After all this had happened, Paul decided[a] to go to Jerusalem, passing through Macedonia and Achaia. “After I have been there,” he said, “I must visit Rome also.” He sent two of his helpers, Timothy and Erastus, to Macedonia, while he stayed in the province of Asia a little longer.
– Acts 19:21-22, New International Version
One of Paul’s major goals was to minister in Asia. A large and important city was Ephesus. On his second missionary journey (Acts 16:6), Paul apparently wanted to go there, but he was forbidden by the Holy Spirit to speak in Asia. Instead, God called him to Macedonia. So there was a delay in his plans.
Paul’s Ministry at Ephesus
On Paul’s third missionary journey, he passed through Phrygia and Galatia and reached Ephesus. He had a powerful ministry (Acts 19:1-20) in Ephesus. The apostle spoke boldly in the synagogue for three months then for two years in the School of Tyrannus. All those who were in Asia, both Jews and Greeks, heard the Word. Many wonderful things happened.
* The Holy Spirit came on some of the disciples and they spoke in tongues and prophesied.
* Many extraordinary miracles were performed by the hands of Paul
* Many of those who practiced magic burned their books.
* The word of the Lord was growing mightily and prevailing.
Without doubt the revival in Ephesus was one of the highlights of Paul’s missionary ministry. The fact that he was delayed ingoing there did not hamper his ministry once he arrived. All was done in God’s timing!
It would have been tempting for Paul to stay in Ephesus in order to enjoy and nurture the harvest, but Paul sets his sights on other fields. In this short passage Luke tells us his travel and ministry plans. Paul is a missionary. He wants to go on! He will leave it to others to pastor the church in Ephesus.
According to Luke, Paul “purposed” in the spirit to go to Jerusalem. The Greek verb that Luke uses is etheto (tithemi). According to Strong’s (5087), tithemi means to place, lay, or set. In our text, it means (Thayer, p. 623), “to place (or posit) for the execution of one’s purpose.” The Friberg Greek Lexicon says that “Literally,” it means “place in the spirit, i.e. make up one’s mind, resolve.” Thus, Paul resolved in the spirit to go to Jerusalem.
By using a verb, Luke emphasizes Paul’s action in determining his purpose. However, the verb “purposed” and the noun “purpose” are two sides of the same coin. The verb purposed is his action in setting his purpose; the noun purpose is what he decides to do. In this case he determined to go to Jerusalem and other places.
In the Spirit
Paul purposed “in [en] the spirit” to make his journey. The preposition en can mean “in” or “by.” The phrase “in the spirit” can mean “in Paul’s spirit” or it can mean “in the Holy Spirit.” It was Paul who did the purposing. However, when Luke says “the” Spirit, rather than “my” spirit, he may have had the Holy Spirit in mind. My view is that the Holy Spirit inspired the spirit of Paul. The apostle was led by the Spirit in resolving to go to Jerusalem.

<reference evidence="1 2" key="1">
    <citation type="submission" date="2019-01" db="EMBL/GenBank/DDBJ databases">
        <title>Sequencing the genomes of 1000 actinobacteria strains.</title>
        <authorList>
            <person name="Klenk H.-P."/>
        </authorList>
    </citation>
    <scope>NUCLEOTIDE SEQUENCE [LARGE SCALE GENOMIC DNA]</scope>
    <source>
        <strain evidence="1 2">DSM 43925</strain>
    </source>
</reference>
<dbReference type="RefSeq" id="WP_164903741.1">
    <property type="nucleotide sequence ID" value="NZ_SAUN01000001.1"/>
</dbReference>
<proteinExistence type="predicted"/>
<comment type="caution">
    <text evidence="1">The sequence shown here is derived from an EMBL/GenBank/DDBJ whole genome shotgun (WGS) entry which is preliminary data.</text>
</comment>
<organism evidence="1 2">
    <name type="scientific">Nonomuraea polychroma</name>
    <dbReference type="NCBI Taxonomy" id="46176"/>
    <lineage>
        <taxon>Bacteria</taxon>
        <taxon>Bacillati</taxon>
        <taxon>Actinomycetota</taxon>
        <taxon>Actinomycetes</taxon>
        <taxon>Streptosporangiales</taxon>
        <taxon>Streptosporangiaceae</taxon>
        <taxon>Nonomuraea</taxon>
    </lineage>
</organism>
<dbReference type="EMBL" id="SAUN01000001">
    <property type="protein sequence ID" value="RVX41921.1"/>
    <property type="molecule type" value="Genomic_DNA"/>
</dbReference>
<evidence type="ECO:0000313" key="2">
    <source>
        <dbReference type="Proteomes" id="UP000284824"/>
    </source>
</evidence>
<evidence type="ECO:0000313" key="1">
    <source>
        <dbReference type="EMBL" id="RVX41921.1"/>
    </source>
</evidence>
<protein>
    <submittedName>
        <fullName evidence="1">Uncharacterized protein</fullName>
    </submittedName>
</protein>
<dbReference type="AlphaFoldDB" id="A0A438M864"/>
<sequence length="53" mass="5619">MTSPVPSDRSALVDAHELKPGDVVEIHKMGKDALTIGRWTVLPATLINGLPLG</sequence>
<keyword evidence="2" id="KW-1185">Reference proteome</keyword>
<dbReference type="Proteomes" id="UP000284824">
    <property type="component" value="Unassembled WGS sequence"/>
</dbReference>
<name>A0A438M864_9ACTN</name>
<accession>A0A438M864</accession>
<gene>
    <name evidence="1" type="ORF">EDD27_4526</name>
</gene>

How great it is to so live that the Holy Spirit and your spirit are united and are hard to distinguish. When this happens, we are totally submitted to Christ and the Spirit. There is great harmony between the human and the divine. So when we purpose “in the spirit,” we are under the influence of the Holy Spirit.
According to the apostle, he wanted to go to Jerusalem and then on to Rome. In his letter to the Romans, he expands on his statement of purpose. In Romans 15:20-25, he writes:
20 And thus I aspired to preach the gospel, not where Christ was already named, so that I would not build on another man’s foundation;
21 but as it is written, “THEY WHO HAD NO NEWS OF HIM SHALL SEE, AND THEY WHO HAVE NOT HEARD SHALL UNDERSTAND.”
22 For this reason I have often been prevented from coming to you;
23 but now, with no further place for me in these regions, and since I have had for many years a longing to come to you
24 whenever I go to Spain– for I hope to see you in passing, and to be helped on my way there by you, when I have first enjoyed your company for a while–
25 but now, I am going to Jerusalem serving the saints.
The apostle did not want to build on the foundation of another. He would rather open up new territory for the gospel. Although he preferred to minister to minister in-person in new territories, his letters to the churches are the basis of much of our theology and practice.
According to Luke, Paul stayed in Asia for a while before starting his journey westward to Macedonia and Achaia. From there he started his return trip to Jerusalem. The apostle traveled with a high sense of purpose and with the assurance of the leading of the Spirit. We will follow him on his journey to Jerusalem.
Fernando, Ajith. The NIV Application Commentary. Grand Rapids: Zondervan, 1998.
Gangel, Kenneth O. Acts: Holman New Testament Commentary. General Editor: Anders, Max. Nashville: Holman Reference, 1998.
Robertson, A. T. Word Pictures in the New Testament, Vols. 1-6. Nashville: Broadman Press, 1930.
© Copyright 2003. GMF.